[SINGAPORE] First Citigroup Inc, then UBS Group AG, now Goldman Sachs Group Inc.
For iron ore, which plummeted 47 per cent in 2014, the cuts to price forecasts from global banks just keep coming in the opening weeks of the year.
The steel-making ingredient may average US$66 a metric ton this year from an earlier estimate of US$80, Goldman Sachs said in a report dated Jan 23. This is the first time the New York- based bank has reduced its 2015 prediction since March 2013, and it's at least the fifth bank this month to lower estimates, citing rising seaborne supplies and weaker demand growth from China, the biggest user.
The iron-ore surplus emerged last year after the largest miners including Rio Tinto Group, BHP Billiton Ltd and Vale SA invested billions of dollars to boost output and as China grew at the slowest pace in more than two decades. Cheaper energy costs and depreciating currencies may delay supply cuts needed to rebalance the market, causing prices to extend losses, said Citigroup and UBS, which pared estimates for the commodity by as much as 22 per cent.
"Significant overinvestment to date will ensure that the market is well supplied, while demand from the Chinese steel sector is maturing," Goldman analysts including Christian Lelong wrote in the report. "A painful war of attrition awaits" the iron ore industry as less competitive mines shut, the analysts said.
Ore with 62 per cent content delivered to Qingdao, China, declined 1.5 per cent to US$66.79 a dry ton on Thursday, the lowest level since 2009, according to Metal Bulletin Ltd. Prices are headed for a third consecutive weekly loss, the longest streak since November.
Citigroup reduced forecasts to US$58 in 2015 and US$62 next year, down from estimates of US$65 for both years, according to a report dated Jan 14. UBS sees the raw material averaging US$66 this year, 22 per cent less than previously forecast, and US$65 in 2016, down 21 per cent, and lists iron ore as its least-favoured metal, it said Jan 15.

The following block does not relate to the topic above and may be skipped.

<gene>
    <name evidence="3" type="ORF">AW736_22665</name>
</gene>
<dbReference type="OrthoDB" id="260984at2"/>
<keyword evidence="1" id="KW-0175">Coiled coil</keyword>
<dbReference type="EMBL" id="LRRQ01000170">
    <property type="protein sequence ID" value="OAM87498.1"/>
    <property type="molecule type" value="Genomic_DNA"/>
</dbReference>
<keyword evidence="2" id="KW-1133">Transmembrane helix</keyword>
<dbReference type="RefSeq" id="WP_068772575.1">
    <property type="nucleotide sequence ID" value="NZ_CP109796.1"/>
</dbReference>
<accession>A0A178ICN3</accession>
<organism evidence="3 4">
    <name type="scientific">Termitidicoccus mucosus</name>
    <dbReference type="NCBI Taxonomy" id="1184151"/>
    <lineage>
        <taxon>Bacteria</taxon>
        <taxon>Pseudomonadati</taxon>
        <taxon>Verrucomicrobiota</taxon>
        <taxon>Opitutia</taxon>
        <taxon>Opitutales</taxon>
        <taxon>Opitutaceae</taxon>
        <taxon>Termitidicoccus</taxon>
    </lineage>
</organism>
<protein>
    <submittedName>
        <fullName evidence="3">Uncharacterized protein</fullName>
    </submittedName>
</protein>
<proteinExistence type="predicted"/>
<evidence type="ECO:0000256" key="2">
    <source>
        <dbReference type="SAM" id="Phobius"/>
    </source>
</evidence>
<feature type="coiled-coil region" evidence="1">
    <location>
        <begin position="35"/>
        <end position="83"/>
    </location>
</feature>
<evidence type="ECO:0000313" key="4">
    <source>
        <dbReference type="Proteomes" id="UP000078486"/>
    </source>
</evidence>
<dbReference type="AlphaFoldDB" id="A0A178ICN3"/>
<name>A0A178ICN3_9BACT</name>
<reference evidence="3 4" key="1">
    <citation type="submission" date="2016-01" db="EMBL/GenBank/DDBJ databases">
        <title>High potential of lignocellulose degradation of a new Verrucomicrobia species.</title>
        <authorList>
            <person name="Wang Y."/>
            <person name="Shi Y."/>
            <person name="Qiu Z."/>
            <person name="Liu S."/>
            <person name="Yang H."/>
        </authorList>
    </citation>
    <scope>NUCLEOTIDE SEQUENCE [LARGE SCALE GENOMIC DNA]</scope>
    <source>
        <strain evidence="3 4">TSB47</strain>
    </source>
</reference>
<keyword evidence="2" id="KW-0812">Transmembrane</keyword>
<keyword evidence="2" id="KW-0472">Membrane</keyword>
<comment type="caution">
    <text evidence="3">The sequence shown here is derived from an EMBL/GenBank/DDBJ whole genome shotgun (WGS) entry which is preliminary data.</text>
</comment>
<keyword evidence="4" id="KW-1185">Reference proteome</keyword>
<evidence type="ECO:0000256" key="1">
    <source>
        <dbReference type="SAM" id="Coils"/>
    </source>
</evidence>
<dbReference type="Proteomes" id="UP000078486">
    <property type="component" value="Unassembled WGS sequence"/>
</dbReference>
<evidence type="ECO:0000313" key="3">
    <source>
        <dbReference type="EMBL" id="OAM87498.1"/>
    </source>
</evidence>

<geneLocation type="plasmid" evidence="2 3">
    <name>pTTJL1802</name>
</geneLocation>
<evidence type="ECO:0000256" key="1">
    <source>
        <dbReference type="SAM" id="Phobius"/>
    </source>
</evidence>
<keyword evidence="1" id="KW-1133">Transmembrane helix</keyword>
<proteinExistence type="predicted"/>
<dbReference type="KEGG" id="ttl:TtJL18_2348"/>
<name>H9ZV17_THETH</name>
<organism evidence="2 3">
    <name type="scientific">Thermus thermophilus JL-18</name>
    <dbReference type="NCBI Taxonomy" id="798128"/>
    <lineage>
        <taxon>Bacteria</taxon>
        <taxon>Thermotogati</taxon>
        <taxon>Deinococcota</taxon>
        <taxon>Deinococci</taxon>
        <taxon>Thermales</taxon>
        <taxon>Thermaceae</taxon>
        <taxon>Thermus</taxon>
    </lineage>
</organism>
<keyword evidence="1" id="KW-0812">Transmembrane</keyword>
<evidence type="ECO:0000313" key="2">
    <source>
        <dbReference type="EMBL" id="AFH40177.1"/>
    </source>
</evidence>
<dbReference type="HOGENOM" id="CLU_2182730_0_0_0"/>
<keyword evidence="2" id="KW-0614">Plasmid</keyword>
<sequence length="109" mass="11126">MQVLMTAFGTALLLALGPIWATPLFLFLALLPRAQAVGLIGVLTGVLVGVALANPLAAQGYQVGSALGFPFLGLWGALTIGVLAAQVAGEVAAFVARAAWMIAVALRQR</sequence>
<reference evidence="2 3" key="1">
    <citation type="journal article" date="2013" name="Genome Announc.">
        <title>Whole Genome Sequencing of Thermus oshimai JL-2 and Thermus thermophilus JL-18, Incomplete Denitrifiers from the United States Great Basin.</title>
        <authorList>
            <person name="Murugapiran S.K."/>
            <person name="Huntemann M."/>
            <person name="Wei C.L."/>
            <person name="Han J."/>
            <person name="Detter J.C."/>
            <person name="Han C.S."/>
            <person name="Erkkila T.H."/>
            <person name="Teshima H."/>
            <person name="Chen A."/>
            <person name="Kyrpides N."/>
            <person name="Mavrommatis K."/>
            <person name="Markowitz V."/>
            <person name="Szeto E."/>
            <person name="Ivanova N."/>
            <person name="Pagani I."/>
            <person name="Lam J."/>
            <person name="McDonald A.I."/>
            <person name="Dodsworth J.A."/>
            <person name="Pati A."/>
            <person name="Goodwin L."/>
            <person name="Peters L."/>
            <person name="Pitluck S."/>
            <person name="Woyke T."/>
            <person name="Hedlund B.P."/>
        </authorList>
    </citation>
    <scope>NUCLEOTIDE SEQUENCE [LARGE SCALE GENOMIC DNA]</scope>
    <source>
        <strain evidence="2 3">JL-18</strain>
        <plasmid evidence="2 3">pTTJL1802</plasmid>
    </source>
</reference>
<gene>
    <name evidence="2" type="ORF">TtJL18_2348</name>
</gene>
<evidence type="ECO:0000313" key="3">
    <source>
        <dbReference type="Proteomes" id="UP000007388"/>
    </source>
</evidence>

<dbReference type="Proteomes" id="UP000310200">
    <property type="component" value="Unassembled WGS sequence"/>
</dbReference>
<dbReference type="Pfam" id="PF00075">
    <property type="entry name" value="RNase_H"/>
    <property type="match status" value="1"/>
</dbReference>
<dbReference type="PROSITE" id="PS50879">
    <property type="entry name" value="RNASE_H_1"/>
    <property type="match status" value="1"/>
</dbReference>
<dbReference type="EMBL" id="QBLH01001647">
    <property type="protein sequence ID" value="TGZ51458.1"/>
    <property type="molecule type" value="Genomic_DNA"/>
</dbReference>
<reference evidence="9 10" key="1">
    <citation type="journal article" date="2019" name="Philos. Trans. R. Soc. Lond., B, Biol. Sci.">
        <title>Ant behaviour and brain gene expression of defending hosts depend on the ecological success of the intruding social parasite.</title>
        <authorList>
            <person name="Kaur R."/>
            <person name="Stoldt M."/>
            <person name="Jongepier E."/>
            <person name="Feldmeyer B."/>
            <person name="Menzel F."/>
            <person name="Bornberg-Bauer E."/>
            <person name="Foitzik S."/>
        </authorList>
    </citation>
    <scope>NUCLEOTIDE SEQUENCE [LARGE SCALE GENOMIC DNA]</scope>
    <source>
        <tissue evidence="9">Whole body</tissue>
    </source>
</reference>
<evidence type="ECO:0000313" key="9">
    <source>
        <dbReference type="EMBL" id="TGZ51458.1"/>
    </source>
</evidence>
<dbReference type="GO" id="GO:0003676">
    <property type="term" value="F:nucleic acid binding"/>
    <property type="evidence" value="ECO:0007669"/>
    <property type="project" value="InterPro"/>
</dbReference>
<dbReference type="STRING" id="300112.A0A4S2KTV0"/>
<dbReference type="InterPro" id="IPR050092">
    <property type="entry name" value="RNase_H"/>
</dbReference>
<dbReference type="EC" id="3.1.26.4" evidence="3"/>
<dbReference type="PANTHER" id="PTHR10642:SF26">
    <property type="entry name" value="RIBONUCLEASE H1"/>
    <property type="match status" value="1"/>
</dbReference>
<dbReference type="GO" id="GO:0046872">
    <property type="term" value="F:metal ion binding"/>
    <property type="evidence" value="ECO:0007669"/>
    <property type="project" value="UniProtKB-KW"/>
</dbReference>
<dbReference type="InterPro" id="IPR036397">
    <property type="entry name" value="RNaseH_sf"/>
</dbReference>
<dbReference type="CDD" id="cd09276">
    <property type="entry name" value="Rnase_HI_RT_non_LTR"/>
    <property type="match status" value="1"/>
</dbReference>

Low-cost expansions will probably continue as major producers are still mining iron ore at a profit, Goldman said. This will expand the global seaborne surplus from 47 million tons this year to 260 million tons by 2018, the bank estimates.
Exporters from Australia are winning the battle for market share in China, accounting for 59 per cent of imports last year from 51 per cent in 2013, according to customs data on Friday. Brazil's share was 18 per cent from 19 per cent, while exports from the rest of the world fell to 23 per cent from 30 per cent.
Gripped by a property downturn and excess capacity, China's economy expanded 7.4 per cent last year at the slowest pace since 1990, data on Tuesday showed. Over the same period, crude-steel production expanded 0.9 per cent from 7.5 per cent the previous year, says China's National Bureau of Statistics. That was the weakest growth in data going back 24 years.
"The decade-long love affair between China and iron ore is cooling," Goldman said. "We consider China to be a mature market and import growth is bound to moderate in line with domestic steel consumption."
Balancing the market in the face of stronger supply growth and slowing demand will result in more closures among high-cost producers, which will last beyond 2016, according to the bank. That burden will fall mainly on less competitive seaborne miners as output cuts in China won't be sufficient, it said.
About 29 million tons of seaborne capacity this year and 101 million tons in 2016 will shutter, Goldman predicts. The marginal cost of seaborne production is set to drop 17 per cent to US$65 by next year, the bank said. Mines with operating costs above this level would be forced to close.